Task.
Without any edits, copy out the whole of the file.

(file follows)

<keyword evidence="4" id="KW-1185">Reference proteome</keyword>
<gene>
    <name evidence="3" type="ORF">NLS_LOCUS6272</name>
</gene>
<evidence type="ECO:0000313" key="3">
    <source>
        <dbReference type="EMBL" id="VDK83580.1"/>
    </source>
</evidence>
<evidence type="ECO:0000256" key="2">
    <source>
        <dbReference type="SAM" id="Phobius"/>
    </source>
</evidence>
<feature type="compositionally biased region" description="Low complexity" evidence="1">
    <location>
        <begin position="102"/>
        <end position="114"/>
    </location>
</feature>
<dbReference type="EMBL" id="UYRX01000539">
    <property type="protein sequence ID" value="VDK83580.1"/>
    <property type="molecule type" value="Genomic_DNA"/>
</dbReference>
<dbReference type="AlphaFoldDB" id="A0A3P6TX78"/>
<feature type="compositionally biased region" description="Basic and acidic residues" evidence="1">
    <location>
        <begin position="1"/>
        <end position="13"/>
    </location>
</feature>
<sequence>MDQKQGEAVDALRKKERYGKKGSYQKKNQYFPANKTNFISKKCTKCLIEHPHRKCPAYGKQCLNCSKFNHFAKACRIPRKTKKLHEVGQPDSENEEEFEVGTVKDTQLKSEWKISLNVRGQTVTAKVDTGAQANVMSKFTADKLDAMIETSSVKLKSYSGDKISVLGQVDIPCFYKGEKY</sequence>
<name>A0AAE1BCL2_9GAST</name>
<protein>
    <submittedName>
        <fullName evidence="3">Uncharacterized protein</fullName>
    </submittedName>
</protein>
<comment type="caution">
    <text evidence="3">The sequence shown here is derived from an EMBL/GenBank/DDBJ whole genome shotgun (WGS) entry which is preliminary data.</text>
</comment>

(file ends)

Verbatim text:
<keyword evidence="4" id="KW-1185">Reference proteome</keyword>
<gene>
    <name evidence="3" type="ORF">NLS_LOCUS6272</name>
</gene>
<evidence type="ECO:0000313" key="3">
    <source>
        <dbReference type="EMBL" id="VDK83580.1"/>
    </source>
</evidence>
<evidence type="ECO:0000256" key="2">
    <source>
        <dbReference type="SAM" id="Phobius"/>
    </source>
</evidence>
<feature type="compositionally biased region" description="Low complexity" evidence="1">
    <location>
        <begin position="102"/>
        <end position="114"/>
    </location>
</feature>
<dbReference type="EMBL" id="UYRX01000539">
    <property type="protein sequence ID" value="VDK83580.1"/>
    <property type="molecule type" value="Genomic_DNA"/>
</dbReference>
<dbReference type="AlphaFoldDB" id="A0A3P6TX78"/>
<feature type="compositionally biased region" description="Basic and acidic residues" evidence="1">
    <location>
        <begin position="1"/>
        <end position="13"/>
    </location>
</feature>
<sequence>MDQKQGEAVDALRKKERYGKKGSYQKKNQYFPANKTNFISKKCTKCLIEHPHRKCPAYGKQCLNCSKFNHFAKACRIPRKTKKLHEVGQPDSENEEEFEVGTVKDTQLKSEWKISLNVRGQTVTAKVDTGAQANVMSKFTADKLDAMIETSSVKLKSYSGDKISVLGQVDIPCFYKGEKY</sequence>
<name>A0AAE1BCL2_9GAST</name>
<protein>
    <submittedName>
        <fullName evidence="3">Uncharacterized protein</fullName>
    </submittedName>
</protein>
<comment type="caution">
    <text evidence="3">The sequence shown here is derived from an EMBL/GenBank/DDBJ whole genome shotgun (WGS) entry which is preliminary data.</text>
</comment>